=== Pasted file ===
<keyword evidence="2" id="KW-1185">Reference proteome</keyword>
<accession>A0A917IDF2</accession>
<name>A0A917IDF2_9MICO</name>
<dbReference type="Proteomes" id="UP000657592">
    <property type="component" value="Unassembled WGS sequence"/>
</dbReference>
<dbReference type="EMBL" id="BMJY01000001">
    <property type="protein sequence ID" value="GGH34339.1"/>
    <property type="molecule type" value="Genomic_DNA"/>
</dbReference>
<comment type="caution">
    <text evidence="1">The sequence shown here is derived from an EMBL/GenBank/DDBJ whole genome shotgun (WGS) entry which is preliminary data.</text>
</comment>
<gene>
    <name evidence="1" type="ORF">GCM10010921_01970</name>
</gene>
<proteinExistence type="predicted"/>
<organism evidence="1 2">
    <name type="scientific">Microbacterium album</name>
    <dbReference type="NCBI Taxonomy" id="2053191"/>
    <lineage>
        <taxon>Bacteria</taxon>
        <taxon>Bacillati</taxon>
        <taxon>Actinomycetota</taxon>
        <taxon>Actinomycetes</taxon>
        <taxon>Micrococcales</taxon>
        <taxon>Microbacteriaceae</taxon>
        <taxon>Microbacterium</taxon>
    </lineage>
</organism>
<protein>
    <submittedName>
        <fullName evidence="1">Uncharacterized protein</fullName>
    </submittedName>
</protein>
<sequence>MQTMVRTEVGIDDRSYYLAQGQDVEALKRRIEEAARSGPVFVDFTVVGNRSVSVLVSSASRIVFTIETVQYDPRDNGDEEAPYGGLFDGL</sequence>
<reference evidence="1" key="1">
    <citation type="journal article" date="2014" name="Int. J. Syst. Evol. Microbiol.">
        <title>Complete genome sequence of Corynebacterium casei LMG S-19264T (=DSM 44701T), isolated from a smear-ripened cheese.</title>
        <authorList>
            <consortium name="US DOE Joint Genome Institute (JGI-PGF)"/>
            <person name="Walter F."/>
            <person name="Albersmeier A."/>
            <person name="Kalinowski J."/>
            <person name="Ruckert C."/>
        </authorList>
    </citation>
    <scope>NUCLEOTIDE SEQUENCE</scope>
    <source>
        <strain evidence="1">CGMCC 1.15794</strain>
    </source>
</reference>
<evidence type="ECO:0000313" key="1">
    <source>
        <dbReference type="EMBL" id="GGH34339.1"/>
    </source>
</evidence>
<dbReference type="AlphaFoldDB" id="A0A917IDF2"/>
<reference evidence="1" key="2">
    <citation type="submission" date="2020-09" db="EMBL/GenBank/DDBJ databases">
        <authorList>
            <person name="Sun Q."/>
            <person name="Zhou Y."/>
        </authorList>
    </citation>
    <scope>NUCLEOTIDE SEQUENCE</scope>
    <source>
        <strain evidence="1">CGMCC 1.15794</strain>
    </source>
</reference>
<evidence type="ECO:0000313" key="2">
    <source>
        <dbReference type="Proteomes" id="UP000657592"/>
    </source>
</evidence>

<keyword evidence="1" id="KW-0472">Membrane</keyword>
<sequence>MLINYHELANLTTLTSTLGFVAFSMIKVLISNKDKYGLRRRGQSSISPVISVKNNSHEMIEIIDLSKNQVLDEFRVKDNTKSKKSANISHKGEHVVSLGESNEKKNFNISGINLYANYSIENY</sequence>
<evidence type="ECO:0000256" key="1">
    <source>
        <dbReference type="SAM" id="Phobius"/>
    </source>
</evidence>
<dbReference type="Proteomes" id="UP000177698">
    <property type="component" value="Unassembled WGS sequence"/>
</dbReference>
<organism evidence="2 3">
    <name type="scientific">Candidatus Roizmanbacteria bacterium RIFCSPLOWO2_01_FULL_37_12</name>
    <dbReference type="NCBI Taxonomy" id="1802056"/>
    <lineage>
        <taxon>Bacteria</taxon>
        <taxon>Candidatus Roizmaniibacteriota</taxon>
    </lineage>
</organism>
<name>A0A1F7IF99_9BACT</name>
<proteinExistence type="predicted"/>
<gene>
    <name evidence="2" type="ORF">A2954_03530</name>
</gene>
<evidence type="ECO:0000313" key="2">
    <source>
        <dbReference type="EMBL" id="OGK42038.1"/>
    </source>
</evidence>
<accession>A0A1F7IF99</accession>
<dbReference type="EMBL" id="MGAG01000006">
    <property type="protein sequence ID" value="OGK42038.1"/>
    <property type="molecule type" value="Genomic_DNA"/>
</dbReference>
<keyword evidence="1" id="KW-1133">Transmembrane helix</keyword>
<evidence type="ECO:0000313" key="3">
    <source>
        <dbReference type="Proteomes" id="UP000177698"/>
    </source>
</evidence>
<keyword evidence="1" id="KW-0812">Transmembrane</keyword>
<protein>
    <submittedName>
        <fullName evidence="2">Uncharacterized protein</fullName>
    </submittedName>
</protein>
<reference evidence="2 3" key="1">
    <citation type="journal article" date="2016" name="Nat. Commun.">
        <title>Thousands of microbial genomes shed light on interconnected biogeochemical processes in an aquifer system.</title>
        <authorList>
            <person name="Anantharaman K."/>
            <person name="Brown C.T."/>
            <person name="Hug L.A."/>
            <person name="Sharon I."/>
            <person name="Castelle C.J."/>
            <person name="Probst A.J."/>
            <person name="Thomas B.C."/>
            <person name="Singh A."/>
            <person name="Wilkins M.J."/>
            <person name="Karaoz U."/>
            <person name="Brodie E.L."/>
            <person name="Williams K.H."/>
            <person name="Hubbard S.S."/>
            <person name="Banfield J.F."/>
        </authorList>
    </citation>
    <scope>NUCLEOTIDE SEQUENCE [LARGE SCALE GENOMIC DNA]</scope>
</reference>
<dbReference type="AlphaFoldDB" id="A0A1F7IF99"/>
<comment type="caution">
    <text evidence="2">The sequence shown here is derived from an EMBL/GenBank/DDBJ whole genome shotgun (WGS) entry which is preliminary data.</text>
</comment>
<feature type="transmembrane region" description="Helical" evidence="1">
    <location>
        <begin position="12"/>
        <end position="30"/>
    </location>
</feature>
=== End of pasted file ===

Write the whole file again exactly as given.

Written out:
<keyword evidence="2" id="KW-1185">Reference proteome</keyword>
<accession>A0A917IDF2</accession>
<name>A0A917IDF2_9MICO</name>
<dbReference type="Proteomes" id="UP000657592">
    <property type="component" value="Unassembled WGS sequence"/>
</dbReference>
<dbReference type="EMBL" id="BMJY01000001">
    <property type="protein sequence ID" value="GGH34339.1"/>
    <property type="molecule type" value="Genomic_DNA"/>
</dbReference>
<comment type="caution">
    <text evidence="1">The sequence shown here is derived from an EMBL/GenBank/DDBJ whole genome shotgun (WGS) entry which is preliminary data.</text>
</comment>
<gene>
    <name evidence="1" type="ORF">GCM10010921_01970</name>
</gene>
<proteinExistence type="predicted"/>
<organism evidence="1 2">
    <name type="scientific">Microbacterium album</name>
    <dbReference type="NCBI Taxonomy" id="2053191"/>
    <lineage>
        <taxon>Bacteria</taxon>
        <taxon>Bacillati</taxon>
        <taxon>Actinomycetota</taxon>
        <taxon>Actinomycetes</taxon>
        <taxon>Micrococcales</taxon>
        <taxon>Microbacteriaceae</taxon>
        <taxon>Microbacterium</taxon>
    </lineage>
</organism>
<protein>
    <submittedName>
        <fullName evidence="1">Uncharacterized protein</fullName>
    </submittedName>
</protein>
<sequence>MQTMVRTEVGIDDRSYYLAQGQDVEALKRRIEEAARSGPVFVDFTVVGNRSVSVLVSSASRIVFTIETVQYDPRDNGDEEAPYGGLFDGL</sequence>
<reference evidence="1" key="1">
    <citation type="journal article" date="2014" name="Int. J. Syst. Evol. Microbiol.">
        <title>Complete genome sequence of Corynebacterium casei LMG S-19264T (=DSM 44701T), isolated from a smear-ripened cheese.</title>
        <authorList>
            <consortium name="US DOE Joint Genome Institute (JGI-PGF)"/>
            <person name="Walter F."/>
            <person name="Albersmeier A."/>
            <person name="Kalinowski J."/>
            <person name="Ruckert C."/>
        </authorList>
    </citation>
    <scope>NUCLEOTIDE SEQUENCE</scope>
    <source>
        <strain evidence="1">CGMCC 1.15794</strain>
    </source>
</reference>
<evidence type="ECO:0000313" key="1">
    <source>
        <dbReference type="EMBL" id="GGH34339.1"/>
    </source>
</evidence>
<dbReference type="AlphaFoldDB" id="A0A917IDF2"/>
<reference evidence="1" key="2">
    <citation type="submission" date="2020-09" db="EMBL/GenBank/DDBJ databases">
        <authorList>
            <person name="Sun Q."/>
            <person name="Zhou Y."/>
        </authorList>
    </citation>
    <scope>NUCLEOTIDE SEQUENCE</scope>
    <source>
        <strain evidence="1">CGMCC 1.15794</strain>
    </source>
</reference>
<evidence type="ECO:0000313" key="2">
    <source>
        <dbReference type="Proteomes" id="UP000657592"/>
    </source>
</evidence>

<keyword evidence="1" id="KW-0472">Membrane</keyword>
<sequence>MLINYHELANLTTLTSTLGFVAFSMIKVLISNKDKYGLRRRGQSSISPVISVKNNSHEMIEIIDLSKNQVLDEFRVKDNTKSKKSANISHKGEHVVSLGESNEKKNFNISGINLYANYSIENY</sequence>
<evidence type="ECO:0000256" key="1">
    <source>
        <dbReference type="SAM" id="Phobius"/>
    </source>
</evidence>
<dbReference type="Proteomes" id="UP000177698">
    <property type="component" value="Unassembled WGS sequence"/>
</dbReference>
<organism evidence="2 3">
    <name type="scientific">Candidatus Roizmanbacteria bacterium RIFCSPLOWO2_01_FULL_37_12</name>
    <dbReference type="NCBI Taxonomy" id="1802056"/>
    <lineage>
        <taxon>Bacteria</taxon>
        <taxon>Candidatus Roizmaniibacteriota</taxon>
    </lineage>
</organism>
<name>A0A1F7IF99_9BACT</name>
<proteinExistence type="predicted"/>
<gene>
    <name evidence="2" type="ORF">A2954_03530</name>
</gene>
<evidence type="ECO:0000313" key="2">
    <source>
        <dbReference type="EMBL" id="OGK42038.1"/>
    </source>
</evidence>
<accession>A0A1F7IF99</accession>
<dbReference type="EMBL" id="MGAG01000006">
    <property type="protein sequence ID" value="OGK42038.1"/>
    <property type="molecule type" value="Genomic_DNA"/>
</dbReference>
<keyword evidence="1" id="KW-1133">Transmembrane helix</keyword>
<evidence type="ECO:0000313" key="3">
    <source>
        <dbReference type="Proteomes" id="UP000177698"/>
    </source>
</evidence>
<keyword evidence="1" id="KW-0812">Transmembrane</keyword>
<protein>
    <submittedName>
        <fullName evidence="2">Uncharacterized protein</fullName>
    </submittedName>
</protein>
<reference evidence="2 3" key="1">
    <citation type="journal article" date="2016" name="Nat. Commun.">
        <title>Thousands of microbial genomes shed light on interconnected biogeochemical processes in an aquifer system.</title>
        <authorList>
            <person name="Anantharaman K."/>
            <person name="Brown C.T."/>
            <person name="Hug L.A."/>
            <person name="Sharon I."/>
            <person name="Castelle C.J."/>
            <person name="Probst A.J."/>
            <person name="Thomas B.C."/>
            <person name="Singh A."/>
            <person name="Wilkins M.J."/>
            <person name="Karaoz U."/>
            <person name="Brodie E.L."/>
            <person name="Williams K.H."/>
            <person name="Hubbard S.S."/>
            <person name="Banfield J.F."/>
        </authorList>
    </citation>
    <scope>NUCLEOTIDE SEQUENCE [LARGE SCALE GENOMIC DNA]</scope>
</reference>
<dbReference type="AlphaFoldDB" id="A0A1F7IF99"/>
<comment type="caution">
    <text evidence="2">The sequence shown here is derived from an EMBL/GenBank/DDBJ whole genome shotgun (WGS) entry which is preliminary data.</text>
</comment>
<feature type="transmembrane region" description="Helical" evidence="1">
    <location>
        <begin position="12"/>
        <end position="30"/>
    </location>
</feature>